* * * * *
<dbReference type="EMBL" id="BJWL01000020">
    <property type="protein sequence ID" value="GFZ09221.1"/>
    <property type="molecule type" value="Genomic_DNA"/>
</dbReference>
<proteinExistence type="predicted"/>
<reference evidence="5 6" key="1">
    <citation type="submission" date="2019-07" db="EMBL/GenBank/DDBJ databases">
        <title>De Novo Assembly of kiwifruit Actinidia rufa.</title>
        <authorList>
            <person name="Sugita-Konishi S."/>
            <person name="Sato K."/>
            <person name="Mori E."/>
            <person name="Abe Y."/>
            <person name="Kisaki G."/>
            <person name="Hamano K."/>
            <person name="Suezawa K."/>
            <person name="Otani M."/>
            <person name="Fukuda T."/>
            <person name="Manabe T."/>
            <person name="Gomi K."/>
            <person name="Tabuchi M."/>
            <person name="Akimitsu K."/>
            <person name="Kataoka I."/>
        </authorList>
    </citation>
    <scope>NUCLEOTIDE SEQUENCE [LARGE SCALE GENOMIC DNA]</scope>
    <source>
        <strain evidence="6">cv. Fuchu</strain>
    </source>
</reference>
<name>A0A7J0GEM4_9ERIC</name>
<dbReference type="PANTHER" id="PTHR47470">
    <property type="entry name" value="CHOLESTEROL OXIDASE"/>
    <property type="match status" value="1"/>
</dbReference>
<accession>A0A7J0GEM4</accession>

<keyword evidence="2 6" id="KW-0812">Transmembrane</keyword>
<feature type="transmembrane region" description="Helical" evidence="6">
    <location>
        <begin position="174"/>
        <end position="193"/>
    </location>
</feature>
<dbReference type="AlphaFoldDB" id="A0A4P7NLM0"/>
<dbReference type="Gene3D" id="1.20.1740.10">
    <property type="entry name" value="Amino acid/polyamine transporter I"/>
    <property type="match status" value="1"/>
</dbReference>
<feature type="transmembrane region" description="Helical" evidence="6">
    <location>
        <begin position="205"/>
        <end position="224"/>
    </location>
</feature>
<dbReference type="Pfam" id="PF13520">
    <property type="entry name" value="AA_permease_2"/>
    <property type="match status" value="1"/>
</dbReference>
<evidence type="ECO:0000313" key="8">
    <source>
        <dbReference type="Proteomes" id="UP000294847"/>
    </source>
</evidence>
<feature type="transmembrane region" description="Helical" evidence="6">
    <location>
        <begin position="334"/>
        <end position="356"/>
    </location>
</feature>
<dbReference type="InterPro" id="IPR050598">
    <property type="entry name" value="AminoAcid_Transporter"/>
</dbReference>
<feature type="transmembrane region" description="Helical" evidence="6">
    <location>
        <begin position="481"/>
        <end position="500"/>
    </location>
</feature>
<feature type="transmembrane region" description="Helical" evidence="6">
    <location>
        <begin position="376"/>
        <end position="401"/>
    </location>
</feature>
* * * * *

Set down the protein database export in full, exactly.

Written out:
<dbReference type="EMBL" id="BJWL01000020">
    <property type="protein sequence ID" value="GFZ09221.1"/>
    <property type="molecule type" value="Genomic_DNA"/>
</dbReference>
<proteinExistence type="predicted"/>
<reference evidence="5 6" key="1">
    <citation type="submission" date="2019-07" db="EMBL/GenBank/DDBJ databases">
        <title>De Novo Assembly of kiwifruit Actinidia rufa.</title>
        <authorList>
            <person name="Sugita-Konishi S."/>
            <person name="Sato K."/>
            <person name="Mori E."/>
            <person name="Abe Y."/>
            <person name="Kisaki G."/>
            <person name="Hamano K."/>
            <person name="Suezawa K."/>
            <person name="Otani M."/>
            <person name="Fukuda T."/>
            <person name="Manabe T."/>
            <person name="Gomi K."/>
            <person name="Tabuchi M."/>
            <person name="Akimitsu K."/>
            <person name="Kataoka I."/>
        </authorList>
    </citation>
    <scope>NUCLEOTIDE SEQUENCE [LARGE SCALE GENOMIC DNA]</scope>
    <source>
        <strain evidence="6">cv. Fuchu</strain>
    </source>
</reference>
<name>A0A7J0GEM4_9ERIC</name>
<dbReference type="PANTHER" id="PTHR47470">
    <property type="entry name" value="CHOLESTEROL OXIDASE"/>
    <property type="match status" value="1"/>
</dbReference>
<accession>A0A7J0GEM4</accession>

<keyword evidence="2 6" id="KW-0812">Transmembrane</keyword>
<feature type="transmembrane region" description="Helical" evidence="6">
    <location>
        <begin position="174"/>
        <end position="193"/>
    </location>
</feature>
<dbReference type="AlphaFoldDB" id="A0A4P7NLM0"/>
<dbReference type="Gene3D" id="1.20.1740.10">
    <property type="entry name" value="Amino acid/polyamine transporter I"/>
    <property type="match status" value="1"/>
</dbReference>
<feature type="transmembrane region" description="Helical" evidence="6">
    <location>
        <begin position="205"/>
        <end position="224"/>
    </location>
</feature>
<dbReference type="Pfam" id="PF13520">
    <property type="entry name" value="AA_permease_2"/>
    <property type="match status" value="1"/>
</dbReference>
<evidence type="ECO:0000313" key="8">
    <source>
        <dbReference type="Proteomes" id="UP000294847"/>
    </source>
</evidence>
<feature type="transmembrane region" description="Helical" evidence="6">
    <location>
        <begin position="334"/>
        <end position="356"/>
    </location>
</feature>
<dbReference type="InterPro" id="IPR050598">
    <property type="entry name" value="AminoAcid_Transporter"/>
</dbReference>
<feature type="transmembrane region" description="Helical" evidence="6">
    <location>
        <begin position="481"/>
        <end position="500"/>
    </location>
</feature>
<feature type="transmembrane region" description="Helical" evidence="6">
    <location>
        <begin position="376"/>
        <end position="401"/>
    </location>
</feature>